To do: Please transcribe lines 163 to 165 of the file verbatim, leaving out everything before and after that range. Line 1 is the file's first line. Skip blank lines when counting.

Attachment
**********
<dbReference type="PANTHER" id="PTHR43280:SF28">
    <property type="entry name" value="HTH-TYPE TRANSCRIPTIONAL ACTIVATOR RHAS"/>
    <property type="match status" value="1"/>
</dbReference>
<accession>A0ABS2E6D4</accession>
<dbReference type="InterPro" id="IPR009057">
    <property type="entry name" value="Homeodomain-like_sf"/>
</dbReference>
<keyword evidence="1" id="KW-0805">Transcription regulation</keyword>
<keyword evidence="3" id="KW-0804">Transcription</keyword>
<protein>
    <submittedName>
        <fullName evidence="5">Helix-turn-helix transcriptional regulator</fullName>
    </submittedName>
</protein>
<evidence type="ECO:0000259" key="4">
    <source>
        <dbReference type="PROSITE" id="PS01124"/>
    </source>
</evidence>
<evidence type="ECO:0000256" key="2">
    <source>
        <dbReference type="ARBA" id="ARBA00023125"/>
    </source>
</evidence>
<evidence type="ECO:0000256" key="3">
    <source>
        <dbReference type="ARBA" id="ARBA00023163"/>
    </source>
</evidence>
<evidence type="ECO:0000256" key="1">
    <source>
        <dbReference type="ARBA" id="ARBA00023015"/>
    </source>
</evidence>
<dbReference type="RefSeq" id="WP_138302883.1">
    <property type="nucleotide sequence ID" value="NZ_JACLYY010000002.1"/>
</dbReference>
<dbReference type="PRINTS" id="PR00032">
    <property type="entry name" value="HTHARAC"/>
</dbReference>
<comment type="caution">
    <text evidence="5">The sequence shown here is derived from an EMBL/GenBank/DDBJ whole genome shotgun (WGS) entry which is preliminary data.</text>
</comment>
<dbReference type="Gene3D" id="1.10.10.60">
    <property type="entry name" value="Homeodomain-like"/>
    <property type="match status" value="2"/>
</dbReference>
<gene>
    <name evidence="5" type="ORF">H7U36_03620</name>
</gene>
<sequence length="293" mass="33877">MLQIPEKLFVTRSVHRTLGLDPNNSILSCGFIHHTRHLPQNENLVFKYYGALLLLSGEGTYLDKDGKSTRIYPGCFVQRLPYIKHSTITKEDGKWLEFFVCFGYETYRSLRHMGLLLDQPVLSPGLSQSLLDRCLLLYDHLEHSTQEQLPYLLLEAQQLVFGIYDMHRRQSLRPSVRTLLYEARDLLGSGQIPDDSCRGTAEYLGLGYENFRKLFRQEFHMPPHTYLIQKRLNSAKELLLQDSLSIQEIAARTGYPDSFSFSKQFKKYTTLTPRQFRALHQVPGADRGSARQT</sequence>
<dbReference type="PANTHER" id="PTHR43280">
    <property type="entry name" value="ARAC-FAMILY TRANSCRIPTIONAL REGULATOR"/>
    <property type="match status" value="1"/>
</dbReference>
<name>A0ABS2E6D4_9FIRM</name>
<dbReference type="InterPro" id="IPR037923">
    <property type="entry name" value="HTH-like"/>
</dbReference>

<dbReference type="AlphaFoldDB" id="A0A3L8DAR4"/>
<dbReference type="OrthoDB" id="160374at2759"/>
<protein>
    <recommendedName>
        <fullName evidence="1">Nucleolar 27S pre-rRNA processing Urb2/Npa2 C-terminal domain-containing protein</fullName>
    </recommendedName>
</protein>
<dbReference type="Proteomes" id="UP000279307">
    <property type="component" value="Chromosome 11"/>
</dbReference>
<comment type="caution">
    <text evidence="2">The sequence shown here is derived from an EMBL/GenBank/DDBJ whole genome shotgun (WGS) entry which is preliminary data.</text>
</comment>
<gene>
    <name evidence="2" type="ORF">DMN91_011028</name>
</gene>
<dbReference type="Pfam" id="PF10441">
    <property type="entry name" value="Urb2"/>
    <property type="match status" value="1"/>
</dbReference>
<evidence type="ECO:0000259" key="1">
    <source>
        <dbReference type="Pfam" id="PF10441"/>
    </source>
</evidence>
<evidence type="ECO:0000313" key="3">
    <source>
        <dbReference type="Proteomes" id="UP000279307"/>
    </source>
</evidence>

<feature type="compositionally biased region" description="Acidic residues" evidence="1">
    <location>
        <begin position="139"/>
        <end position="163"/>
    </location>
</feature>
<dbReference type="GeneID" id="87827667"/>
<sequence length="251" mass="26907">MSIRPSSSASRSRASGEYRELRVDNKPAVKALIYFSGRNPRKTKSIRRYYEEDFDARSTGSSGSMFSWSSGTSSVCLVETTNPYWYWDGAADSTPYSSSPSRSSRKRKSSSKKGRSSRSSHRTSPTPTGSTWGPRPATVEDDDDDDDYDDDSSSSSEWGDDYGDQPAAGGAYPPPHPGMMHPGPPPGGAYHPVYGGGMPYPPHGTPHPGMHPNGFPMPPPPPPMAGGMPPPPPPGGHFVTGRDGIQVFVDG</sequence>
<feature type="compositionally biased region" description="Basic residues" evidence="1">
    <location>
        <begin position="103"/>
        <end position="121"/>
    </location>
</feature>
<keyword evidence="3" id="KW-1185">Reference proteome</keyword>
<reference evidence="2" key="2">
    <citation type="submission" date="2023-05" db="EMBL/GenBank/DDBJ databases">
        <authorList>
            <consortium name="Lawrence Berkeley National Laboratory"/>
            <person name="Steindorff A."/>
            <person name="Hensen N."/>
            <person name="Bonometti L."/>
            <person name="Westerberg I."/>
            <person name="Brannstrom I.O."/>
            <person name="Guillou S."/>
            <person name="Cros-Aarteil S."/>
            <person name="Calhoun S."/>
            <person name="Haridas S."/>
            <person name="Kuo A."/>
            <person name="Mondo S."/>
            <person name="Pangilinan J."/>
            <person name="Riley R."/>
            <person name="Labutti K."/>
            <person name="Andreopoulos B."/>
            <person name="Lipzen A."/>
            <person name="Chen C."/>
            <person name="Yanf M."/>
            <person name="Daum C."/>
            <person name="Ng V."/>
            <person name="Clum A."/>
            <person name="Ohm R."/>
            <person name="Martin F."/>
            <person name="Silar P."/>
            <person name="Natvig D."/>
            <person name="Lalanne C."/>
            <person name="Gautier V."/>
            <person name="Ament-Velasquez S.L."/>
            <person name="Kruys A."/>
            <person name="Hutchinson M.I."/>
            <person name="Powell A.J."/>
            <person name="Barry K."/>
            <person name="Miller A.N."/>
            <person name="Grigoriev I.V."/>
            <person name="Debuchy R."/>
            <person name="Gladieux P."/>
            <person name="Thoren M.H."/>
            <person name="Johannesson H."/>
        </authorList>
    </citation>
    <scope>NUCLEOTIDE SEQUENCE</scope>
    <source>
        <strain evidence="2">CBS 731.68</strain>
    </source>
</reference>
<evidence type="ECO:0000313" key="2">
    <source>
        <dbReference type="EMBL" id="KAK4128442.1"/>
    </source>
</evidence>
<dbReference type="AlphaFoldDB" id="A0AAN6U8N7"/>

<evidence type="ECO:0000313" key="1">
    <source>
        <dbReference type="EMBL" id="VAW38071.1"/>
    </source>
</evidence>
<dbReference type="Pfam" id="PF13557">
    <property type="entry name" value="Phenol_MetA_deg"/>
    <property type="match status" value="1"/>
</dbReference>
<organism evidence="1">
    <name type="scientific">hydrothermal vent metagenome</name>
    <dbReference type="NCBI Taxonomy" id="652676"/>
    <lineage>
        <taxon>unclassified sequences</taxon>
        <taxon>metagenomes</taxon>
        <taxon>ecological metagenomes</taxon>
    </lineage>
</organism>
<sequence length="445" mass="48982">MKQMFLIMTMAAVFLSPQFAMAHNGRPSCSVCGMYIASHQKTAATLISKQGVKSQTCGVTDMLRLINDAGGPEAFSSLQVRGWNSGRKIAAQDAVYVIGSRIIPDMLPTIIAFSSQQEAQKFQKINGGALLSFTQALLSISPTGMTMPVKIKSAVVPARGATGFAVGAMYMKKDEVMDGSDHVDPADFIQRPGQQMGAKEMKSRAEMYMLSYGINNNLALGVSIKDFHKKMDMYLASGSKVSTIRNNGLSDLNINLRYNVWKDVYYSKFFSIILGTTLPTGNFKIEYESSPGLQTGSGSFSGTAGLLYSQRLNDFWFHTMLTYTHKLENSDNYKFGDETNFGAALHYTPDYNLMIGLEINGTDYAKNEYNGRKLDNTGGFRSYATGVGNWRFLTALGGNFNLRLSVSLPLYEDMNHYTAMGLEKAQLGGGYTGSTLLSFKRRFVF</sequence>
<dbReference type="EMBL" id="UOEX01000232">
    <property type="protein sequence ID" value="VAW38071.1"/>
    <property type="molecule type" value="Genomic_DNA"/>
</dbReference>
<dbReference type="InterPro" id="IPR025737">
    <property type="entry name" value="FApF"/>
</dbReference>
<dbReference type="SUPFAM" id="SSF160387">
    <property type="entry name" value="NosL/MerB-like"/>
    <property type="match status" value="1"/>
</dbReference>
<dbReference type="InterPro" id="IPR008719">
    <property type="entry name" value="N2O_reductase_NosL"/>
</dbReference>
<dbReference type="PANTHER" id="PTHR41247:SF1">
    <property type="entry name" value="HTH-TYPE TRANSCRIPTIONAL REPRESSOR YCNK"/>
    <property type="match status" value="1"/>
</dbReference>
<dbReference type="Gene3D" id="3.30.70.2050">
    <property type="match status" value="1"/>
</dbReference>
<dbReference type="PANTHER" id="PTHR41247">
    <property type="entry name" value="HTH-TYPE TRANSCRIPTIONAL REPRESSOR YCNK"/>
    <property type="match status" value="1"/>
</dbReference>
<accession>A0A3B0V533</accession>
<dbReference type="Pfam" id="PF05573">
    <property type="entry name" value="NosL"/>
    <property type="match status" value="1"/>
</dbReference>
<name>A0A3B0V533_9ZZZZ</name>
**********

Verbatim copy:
        <dbReference type="EMBL" id="VAW38071.1"/>
    </source>
</evidence>